Javier Aizpurua, University of the Basque Country, Spain
Javier Aizpurua is a Research Professor of the Spanish Council for Scientific Research (CSIC) at the Center for Materials Physics in San Sebastián, Spain, where he leads the “Theory of Nanophotonics Group” (http//cfm.ehu.eus/nanophotonics). Aizpurua has developed theory to understand the interaction of light and nanostructured materials in a variety of field-enhanced spectroscopy and microscopy configurations, such as in SERS, SEIRA, s-SNOM, STM, or STEM. The understanding of the optical response of complex nanosystems has been the main focus of his research, particularly in the field of optical nanoantennas and nanoplasmonics, with special emphasis on the role of quantum effects in nanophotonics.
Aleksei Aksimentiev, University of Illinois, USA
Aleksei Aksimentiev received his Master’s degree in physics from the Ivan Franko Lviv State University, Lviv, Ukraine, and his Ph.D. in chemistry from the Institute of Physical Chemistry, Warsaw, Poland. After a brief postdoctoral training at Mitsui Chemicals, Japan, he joined the Theoretical and Computational Biophysics Group, Urbana, IL, as a postdoctoral research associate. In 2005, he became a faculty member of the Physics Department at the University of Illinois, where he is currently Blue Waters Professor of physics. His research interests include nanopore systems for single molecule detection and manipulation, self-assembled DNA nanostructures, and molecular mechanisms of epigenetic regulation.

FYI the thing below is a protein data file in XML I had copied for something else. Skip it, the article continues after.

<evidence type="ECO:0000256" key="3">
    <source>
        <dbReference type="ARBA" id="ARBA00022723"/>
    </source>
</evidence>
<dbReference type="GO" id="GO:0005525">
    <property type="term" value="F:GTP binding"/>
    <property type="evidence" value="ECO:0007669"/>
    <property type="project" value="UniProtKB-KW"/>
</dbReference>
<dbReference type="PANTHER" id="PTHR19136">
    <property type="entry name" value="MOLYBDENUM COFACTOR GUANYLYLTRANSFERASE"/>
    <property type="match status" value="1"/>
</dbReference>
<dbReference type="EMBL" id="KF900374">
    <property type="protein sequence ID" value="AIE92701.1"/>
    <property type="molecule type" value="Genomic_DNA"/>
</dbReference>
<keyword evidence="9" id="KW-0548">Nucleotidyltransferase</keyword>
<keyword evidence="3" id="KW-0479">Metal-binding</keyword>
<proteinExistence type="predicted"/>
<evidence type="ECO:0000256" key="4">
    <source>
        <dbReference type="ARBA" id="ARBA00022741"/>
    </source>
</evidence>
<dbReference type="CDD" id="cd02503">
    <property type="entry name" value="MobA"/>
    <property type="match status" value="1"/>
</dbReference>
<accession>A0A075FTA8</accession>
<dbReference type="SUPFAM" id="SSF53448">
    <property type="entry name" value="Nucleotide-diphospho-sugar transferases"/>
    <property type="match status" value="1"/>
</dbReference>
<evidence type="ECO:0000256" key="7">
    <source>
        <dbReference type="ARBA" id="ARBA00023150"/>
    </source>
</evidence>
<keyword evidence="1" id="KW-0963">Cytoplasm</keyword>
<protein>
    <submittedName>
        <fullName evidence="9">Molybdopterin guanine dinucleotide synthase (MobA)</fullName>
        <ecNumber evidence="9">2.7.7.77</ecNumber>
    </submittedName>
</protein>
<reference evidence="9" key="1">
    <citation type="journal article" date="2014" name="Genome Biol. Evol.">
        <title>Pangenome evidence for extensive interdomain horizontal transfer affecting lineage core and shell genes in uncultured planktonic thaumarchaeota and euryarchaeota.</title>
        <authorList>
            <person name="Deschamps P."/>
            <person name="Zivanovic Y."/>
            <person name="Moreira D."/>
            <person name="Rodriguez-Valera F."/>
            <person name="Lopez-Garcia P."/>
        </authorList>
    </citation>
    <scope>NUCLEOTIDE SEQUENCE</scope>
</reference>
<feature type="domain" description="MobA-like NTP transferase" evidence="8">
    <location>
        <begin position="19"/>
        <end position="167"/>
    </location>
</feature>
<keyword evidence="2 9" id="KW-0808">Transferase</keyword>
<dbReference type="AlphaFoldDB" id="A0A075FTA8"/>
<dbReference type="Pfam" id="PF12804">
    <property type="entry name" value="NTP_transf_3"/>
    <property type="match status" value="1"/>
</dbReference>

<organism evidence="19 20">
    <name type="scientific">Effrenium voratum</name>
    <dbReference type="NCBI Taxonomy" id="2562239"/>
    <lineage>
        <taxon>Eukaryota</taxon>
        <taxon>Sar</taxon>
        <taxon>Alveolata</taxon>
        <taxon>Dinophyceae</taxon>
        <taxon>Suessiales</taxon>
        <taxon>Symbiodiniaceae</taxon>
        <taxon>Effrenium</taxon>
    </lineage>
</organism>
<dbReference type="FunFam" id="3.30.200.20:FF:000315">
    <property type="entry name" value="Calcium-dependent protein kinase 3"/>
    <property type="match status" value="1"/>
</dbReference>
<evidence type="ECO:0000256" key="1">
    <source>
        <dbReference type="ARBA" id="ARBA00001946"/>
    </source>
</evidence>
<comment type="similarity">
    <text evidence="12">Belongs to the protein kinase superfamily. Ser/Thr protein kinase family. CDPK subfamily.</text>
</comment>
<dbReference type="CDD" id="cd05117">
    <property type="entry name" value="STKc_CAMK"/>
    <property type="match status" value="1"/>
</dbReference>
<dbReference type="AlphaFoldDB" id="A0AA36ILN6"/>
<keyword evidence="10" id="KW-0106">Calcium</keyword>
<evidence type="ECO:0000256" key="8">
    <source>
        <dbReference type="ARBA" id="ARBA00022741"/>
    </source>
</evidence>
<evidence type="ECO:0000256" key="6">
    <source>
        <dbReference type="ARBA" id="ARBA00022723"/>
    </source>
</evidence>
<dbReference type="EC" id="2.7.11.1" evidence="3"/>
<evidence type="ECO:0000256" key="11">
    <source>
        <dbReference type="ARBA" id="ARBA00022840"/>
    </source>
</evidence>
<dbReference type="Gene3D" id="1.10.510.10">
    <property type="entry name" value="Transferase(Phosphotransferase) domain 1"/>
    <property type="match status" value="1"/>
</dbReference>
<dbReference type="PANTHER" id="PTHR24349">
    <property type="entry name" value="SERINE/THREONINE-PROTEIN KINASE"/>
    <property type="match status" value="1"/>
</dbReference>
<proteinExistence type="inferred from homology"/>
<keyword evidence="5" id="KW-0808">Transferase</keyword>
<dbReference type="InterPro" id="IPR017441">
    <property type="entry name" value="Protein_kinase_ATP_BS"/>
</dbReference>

Toshio Ando, Kanazawa University, Japan
Toshio Ando is a Biophysicist who has specialized in the development and use of measurement techniques for understanding the functional mechanism of proteins. In the last two decades he has been developing high-speed atomic force microscopy (HS-AFM) techniques to directly visualize protein molecules in action at high spatiotemporal resolution. HS-AFM is now highly advanced for practical use. The exquisite dynamic images filmed in recent studies by his group have been continuously demonstrating that this new microscopy is a powerful tool capable of revealing the dynamic process and structure dynamics of biological molecules in stunning detail.